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Math Help - Series/limit problem

  1. #1
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    Series/limit problem

    The problem I had was whether this series converges or diverges.

    \sum\limits_{n=10}^n arcsin\frac{\pi}{\sqrt{n}}

    What I did was say that,

    arcsin\frac{\pi}{\sqrt{n}}\geq\frac{1}{\sqrt{n}} for every n

    and since \sum\limits_{n=10}^n\frac{1}{\sqrt{n}} diverges, so must \sum\limits_{n=10}^narcsin\frac{\pi}{\sqrt{n}}

    The problem here is that, I do not know how to prove that

    arcsin\frac{\pi}{\sqrt{n}}\geq\frac{1}{\sqrt{n}}

    although it seems plausible.
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  2. #2
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    Re: Series/limit problem

    I did figure out how to solve this with the comparison test from reading older posts. But can it be done the way I described?
    Last edited by HK47; May 8th 2013 at 06:21 AM.
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  3. #3
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    Re: Series/limit problem

    If you can prove that \sin{x}\le{x} for x\ge{0}, then you can take the arcsin of both sides and replace x with \frac{1}{\sqrt{x}}.

    To prove that \sin{x}\le{x} for x\ge{0}, first note that it is obvious for x\ge{1}. For x<1, use the mean value theorem for \sin{x} on [0,x]: \frac{\sin{x} - \sin{0}}{x - 0} = \cos{c} for some c in the interval [0, x], so \frac{\sin{x}}{x}\ge\cos{c}\ge{1}.

    - Hollywood
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  4. #4
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    Re: Series/limit problem

    I'm not sure about your use of the mean value theorem. Doesn't it just say, that there is a point, in that range, where the derivative is equal to the mean change of the functions value, not that the derivative is less than the mean change of value in the whole range, which would need to be proven. sinx\leq x does get proven in the  lim_{x\to 0}\frac{sinx}{x}however.
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  5. #5
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    Re: Series/limit problem

    Oh, i just thought of something neat! Since arcsin(x) is the inverse function of sinx, then if the sinx\leq x then the inverse function reflects sinx around y=x , which would make arcsinx\geq x
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  6. #6
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    Re: Series/limit problem

    Quote Originally Posted by HK47 View Post
    I'm not sure about your use of the mean value theorem. Doesn't it just say, that there is a point, in that range, where the derivative is equal to the mean change of the functions value, not that the derivative is less than the mean change of value in the whole range, which would need to be proven. sinx\leq x does get proven in the  lim_{x\to 0}\frac{sinx}{x}however.
    That's exactly correct. At some point c between 0 and x, the derivative is equal to the mean change. But I'm using that to prove something about the mean change, not about the derivative. Since the derivative is less than or equal to 1, the mean change is less than or equal to 1. And since x was an arbitrary number between 0 and 1, the mean change is less than or equal to 1 for all x between 0 and 1.

    I should have put \frac{\sin{x}}{x} = \cos {c} \le 1, by the way. Sorry about that.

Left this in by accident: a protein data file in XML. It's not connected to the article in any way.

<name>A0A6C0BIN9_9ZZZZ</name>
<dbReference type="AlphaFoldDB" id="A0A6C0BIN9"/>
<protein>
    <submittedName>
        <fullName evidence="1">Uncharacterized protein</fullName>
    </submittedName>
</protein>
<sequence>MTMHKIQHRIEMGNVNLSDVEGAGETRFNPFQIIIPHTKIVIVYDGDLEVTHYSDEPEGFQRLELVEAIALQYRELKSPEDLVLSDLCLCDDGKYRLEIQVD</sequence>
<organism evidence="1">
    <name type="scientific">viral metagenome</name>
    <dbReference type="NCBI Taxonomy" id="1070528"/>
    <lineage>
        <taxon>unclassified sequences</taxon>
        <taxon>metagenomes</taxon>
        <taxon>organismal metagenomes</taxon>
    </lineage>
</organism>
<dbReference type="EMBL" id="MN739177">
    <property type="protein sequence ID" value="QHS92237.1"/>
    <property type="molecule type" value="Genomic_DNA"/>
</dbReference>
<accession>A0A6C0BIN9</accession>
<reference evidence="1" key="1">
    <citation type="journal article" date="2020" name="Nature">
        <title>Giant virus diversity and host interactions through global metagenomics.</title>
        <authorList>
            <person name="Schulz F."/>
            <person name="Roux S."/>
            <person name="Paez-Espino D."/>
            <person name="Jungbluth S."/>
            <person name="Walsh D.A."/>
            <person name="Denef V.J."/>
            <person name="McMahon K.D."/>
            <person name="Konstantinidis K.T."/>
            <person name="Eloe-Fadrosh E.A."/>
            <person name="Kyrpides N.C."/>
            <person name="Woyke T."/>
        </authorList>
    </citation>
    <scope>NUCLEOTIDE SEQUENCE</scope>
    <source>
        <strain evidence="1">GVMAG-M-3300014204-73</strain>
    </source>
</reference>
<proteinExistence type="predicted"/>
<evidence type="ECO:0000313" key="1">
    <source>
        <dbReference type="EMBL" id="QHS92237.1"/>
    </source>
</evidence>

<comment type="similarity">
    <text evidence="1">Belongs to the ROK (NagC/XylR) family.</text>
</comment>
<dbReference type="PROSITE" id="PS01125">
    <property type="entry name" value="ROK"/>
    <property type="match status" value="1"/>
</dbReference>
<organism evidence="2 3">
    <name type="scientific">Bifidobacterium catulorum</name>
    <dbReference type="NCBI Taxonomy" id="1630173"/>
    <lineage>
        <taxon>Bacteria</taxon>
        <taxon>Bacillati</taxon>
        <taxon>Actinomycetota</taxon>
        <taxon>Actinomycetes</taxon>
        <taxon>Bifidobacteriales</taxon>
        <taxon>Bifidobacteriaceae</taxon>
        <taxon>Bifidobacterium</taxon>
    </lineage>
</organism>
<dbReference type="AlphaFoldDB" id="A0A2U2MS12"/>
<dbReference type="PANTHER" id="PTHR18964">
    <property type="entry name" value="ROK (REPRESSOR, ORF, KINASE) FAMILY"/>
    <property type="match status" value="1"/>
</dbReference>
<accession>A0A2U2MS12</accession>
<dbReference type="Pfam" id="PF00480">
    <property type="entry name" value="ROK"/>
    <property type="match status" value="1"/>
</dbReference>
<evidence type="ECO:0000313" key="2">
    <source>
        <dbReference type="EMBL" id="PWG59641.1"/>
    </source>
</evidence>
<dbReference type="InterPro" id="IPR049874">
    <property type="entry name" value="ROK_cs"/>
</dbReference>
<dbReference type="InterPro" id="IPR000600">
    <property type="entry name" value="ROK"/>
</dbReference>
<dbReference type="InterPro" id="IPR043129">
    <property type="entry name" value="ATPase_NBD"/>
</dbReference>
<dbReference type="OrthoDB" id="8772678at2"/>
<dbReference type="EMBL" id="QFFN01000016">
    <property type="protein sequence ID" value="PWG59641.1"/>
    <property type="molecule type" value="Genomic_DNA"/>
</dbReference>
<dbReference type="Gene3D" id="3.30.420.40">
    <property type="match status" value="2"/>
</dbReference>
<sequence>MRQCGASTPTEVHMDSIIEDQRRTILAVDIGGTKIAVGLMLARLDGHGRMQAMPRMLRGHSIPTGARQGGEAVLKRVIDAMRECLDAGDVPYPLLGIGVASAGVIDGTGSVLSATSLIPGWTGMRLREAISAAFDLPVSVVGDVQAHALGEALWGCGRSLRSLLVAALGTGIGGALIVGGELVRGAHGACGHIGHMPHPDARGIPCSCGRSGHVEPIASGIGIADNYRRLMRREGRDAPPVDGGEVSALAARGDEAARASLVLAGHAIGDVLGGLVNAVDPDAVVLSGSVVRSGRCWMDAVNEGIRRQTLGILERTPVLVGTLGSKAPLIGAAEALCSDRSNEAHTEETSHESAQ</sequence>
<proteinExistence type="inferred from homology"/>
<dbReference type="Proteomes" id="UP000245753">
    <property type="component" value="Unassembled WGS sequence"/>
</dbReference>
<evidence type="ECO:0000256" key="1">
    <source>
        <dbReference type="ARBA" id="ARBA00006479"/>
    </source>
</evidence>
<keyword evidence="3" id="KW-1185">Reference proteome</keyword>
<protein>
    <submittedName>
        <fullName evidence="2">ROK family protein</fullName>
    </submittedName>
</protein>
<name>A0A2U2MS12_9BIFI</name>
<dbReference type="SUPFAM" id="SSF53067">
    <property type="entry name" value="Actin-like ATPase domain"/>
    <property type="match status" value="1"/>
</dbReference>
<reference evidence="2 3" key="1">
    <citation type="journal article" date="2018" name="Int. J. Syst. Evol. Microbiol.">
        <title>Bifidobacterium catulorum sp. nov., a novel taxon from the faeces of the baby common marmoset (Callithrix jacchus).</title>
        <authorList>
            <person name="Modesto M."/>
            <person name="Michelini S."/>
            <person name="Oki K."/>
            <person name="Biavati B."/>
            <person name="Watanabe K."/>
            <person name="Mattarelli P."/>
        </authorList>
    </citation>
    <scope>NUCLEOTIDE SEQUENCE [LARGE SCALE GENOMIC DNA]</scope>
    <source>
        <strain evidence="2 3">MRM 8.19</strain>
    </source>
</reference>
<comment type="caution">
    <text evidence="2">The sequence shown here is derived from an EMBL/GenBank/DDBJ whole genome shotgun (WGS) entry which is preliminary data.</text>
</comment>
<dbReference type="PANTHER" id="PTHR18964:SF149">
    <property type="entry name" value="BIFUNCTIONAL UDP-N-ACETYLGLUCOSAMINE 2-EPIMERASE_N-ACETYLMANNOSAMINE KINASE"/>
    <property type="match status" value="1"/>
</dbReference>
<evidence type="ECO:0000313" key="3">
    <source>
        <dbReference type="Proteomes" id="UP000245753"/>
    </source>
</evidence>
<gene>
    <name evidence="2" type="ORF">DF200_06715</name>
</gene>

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  7. #7
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    Re: Series/limit problem

    Thanks for the last post. It really made me think .. alot. Anyway, I think the reasoning is correct, but it is not a proof, you use the derivative of sinx, which is proven based on the same sinx is smaller than x, that you set out to prove
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  8. #8
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    Re: Series/limit problem

    No, the original problem was to compute the sum \sum_{n=10}^\infty \sin^{-1}\frac{\pi}{\sqrt{n}}, and \frac{d}{dx}\sin{x}=\cos{x} should be proven by the time you're working on infinite series.

    - Hollywood
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  9. #9
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    Re: Series/limit problem

    Sorry, my last post was unclear. I am saying that in order to prove that (sinx)'=cosx you must first prove limit_{x\to\0}\frac{sin(x)}{x}. And to prove limit_{x\to\0}\frac{sin(x)}{x} you must first prove. x\leq{sin(x)}. So using (sinx)'=cosx to prove x\leq{sin(x)} doesnt function as a proof, as the proof is implicit in the derivative.
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  10. #10
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    Re: Series/limit problem

    Once you've proved that the derivative of \sin{x} is \cos{x}, you're free to use it to prove other stuff.

    You use \lim_{x\to{0}}\frac{\sin{x}}{x}=1 to prove that the derivative of \sin{x} is \cos{x}, but the limit is derived from geometric arguments. The fact that x\le\sin{x} is not involved in the process.

    - Hollywood
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  11. #11
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    Re: Series/limit problem

    The geometric argument proves that sinx\leq{x}\leq{tanx}. That is the purpose of the geometric argument.
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  12. #12
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    Re: Series/limit problem

    Ok, you're right. So we've actually already proven \sin{x}\le{x} (let me get the inequality in the right direction this time) for x\ge{0}.

    - Hollywood
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